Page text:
Philippe Bourque: A Versatile Conductorby Kristine Berey
/ November 1, 2014
Flash version here.
It is easy to see why choral conductor Philippe Bourque’s students at Vanier College gush “outstanding,” and “awesome” in ratemyteachers.com. In person, he shares boundless energy and passion. At 33, Bourque is pursuing what he loves the most, making music and conducting.
Last March, Bourque was named the third artistic director of the venerable St. Lawrence Choir, a position he holds with pride, due to Iwan Edwards’s influence and its “great history” as the founding core of the Montreal Symphony chorus. Now that the choir is no longer part of the MSO, Bourque plans to refocus the 60-member chorus in its own concert series.
“We often think of music in terms of early music, chamber music, opera, symphonic and contemporary music, but the oratorio is a rich repertoire that is being neglected in the city,” stresses Bourque, citing 19th century choral conductor and composer Guillaume Couture’s oratorio society in Montreal as a legacy to emulate. “The St. Lawrence Choir can sing that repertoire for soloists, chorus and orchestra. It is a niche they specialize in and I want them to shine, to be the best oratorio chorus in the city!” he says.
One of five siblings born into a musical family in Ste-Anne-des-Plaines — his father was a minister and his mother a pianist and church accompanist who studied piano at McGill with Charles Reiner — Bourque began accompanying his church’s choir at age 12. His parents were adamant that their children receive the best possible musical education, and sent them to Montreal’s Pierre Laporte, a high school specializing in music. “That’s where I met Louis Lavigueur, who triggered my desire to conduct,” Bourque recalls.
McGill University’s Julian Wachner was another mentor to Bourque, who obtained his master’s in Choral Conducting under Wachner’s guidance. When Bourque auditioned as an undergraduate for Wachner’s choir, he mentioned his interest in conducting. At the first rehearsal, he was floored to see his name listed as assistant conductor. “He gave me a lot of things to look at, sources, books, and simply tons of opportunities. He was so busy he would call me up and say ‘I’m late, you’re up, within the next hour’,” he recalls. “I would be freaking out.” Bourque served as Wachner’s assistant for McGill’s Concert Choir and Chamber Singers for five years.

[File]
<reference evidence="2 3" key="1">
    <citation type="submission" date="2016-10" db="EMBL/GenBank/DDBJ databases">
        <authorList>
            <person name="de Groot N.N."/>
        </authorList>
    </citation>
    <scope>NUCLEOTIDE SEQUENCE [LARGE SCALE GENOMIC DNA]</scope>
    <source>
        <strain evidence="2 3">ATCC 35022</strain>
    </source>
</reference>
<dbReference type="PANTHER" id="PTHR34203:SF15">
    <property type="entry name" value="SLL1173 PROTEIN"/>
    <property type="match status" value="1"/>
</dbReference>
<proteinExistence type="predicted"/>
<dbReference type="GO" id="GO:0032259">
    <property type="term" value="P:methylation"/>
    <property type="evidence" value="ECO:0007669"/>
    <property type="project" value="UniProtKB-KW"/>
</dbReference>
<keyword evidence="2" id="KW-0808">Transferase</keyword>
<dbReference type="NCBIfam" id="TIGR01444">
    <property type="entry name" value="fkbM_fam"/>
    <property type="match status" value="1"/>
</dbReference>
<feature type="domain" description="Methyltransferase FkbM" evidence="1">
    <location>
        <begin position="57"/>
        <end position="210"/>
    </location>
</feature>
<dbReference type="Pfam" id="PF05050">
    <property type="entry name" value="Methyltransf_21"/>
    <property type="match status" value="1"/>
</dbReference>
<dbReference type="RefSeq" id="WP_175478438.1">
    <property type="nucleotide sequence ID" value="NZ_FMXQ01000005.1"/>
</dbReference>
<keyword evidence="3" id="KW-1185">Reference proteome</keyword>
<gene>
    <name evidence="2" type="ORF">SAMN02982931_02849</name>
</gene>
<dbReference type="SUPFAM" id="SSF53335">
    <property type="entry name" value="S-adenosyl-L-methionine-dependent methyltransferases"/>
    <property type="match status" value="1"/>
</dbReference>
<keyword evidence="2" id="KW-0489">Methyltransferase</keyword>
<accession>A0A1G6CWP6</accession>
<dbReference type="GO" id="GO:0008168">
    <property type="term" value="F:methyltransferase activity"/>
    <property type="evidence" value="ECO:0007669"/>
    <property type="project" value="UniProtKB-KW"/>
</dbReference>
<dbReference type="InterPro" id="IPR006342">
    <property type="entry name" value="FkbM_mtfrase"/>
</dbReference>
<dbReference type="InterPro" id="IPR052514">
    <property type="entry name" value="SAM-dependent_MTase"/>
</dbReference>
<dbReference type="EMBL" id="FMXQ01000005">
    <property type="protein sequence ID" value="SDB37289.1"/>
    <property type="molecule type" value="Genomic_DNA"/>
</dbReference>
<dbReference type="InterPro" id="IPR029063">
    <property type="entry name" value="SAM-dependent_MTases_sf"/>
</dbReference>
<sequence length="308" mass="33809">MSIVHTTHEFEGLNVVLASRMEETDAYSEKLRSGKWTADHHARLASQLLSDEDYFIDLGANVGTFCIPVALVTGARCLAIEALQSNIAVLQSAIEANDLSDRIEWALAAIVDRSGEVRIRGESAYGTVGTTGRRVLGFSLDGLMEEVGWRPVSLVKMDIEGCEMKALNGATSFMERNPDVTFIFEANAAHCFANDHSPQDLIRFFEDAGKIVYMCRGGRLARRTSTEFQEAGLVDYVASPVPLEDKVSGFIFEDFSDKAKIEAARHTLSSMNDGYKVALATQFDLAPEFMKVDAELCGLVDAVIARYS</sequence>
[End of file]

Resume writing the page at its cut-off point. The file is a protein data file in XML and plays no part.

Bourque’s musical curiosity reaches across a wide spectrum, in both history and genres. From his years in church, Bourque holds hymns in high regard and was the recipient of a scholarship to study hymnology. He explains that hymns not only provide a participatory opportunity for the worshippers, but also convince them to answer the voice of the gospel. “What the chorale was to Bach, hymns are to the Protestant church,” he says. “Hymns have a tremendous history; people wrote them in great despair, in struggle, in sickness. If you really want to grasp the depth of this music you need to consider what it says.”
An accomplished classical pianist who also loves to play and conduct jazz, he recalls being distracted from practicing by his own musicality: “As soon as I made a mistake it opened up a new path, I loved that mistake and kept improvising.”
One source of pride for Bourque is the fact that some of his Vanier choristers have joined the St. Lawrence choir, with the older and younger singers complementing each other. “I would like to have an impact on the next generation of singers,” he says. “I believe a lot in pedagogy and I do think the primary goal of a conductor is to teach.”
SLC’s 2014-15 season
• Bach Festival: Bourque and the St. Lawrence Choir join several of Montreal’s leading choirs on November 15 in The Night of the Choirs at the church of St. Andrew and St. Paul to kick off this year’s Bach Festival. Then on December 6, they perform Bach’s Christmas Oratorio in its entirety, in two consecutive concerts, with a dinner break in between.
• American conductor Justin Freer leads the choir in the Montreal premiere of Gladiator Live, combining film and live music. Hans Zimmer and Lisa Gerrard’s award winning score for choir and orchestra will be performed as the epic film is shown in HD on a 40’ screen. February 21 and 22
• On April 11, 2015, SLC premiers the Requiem Mass 2015, composed by Armenian Petros Shoujounian, in honour of the 100th anniversary of the Armenian genocide. “The work is an hour and half, a cappella with a little bit of organ, with divisis, where the four-part choral texture goes from thin and delicate to very vibrant and rich,” says Bourque.
• In a first time collaboration with the McGill Chamber Orchestra under Boris Brott the choir will perform Beethoven’s 9th Symphony. June 9.
www.choeur.qc.ca ; www.ocm-mco.org ; www.bach-academie-montreal.com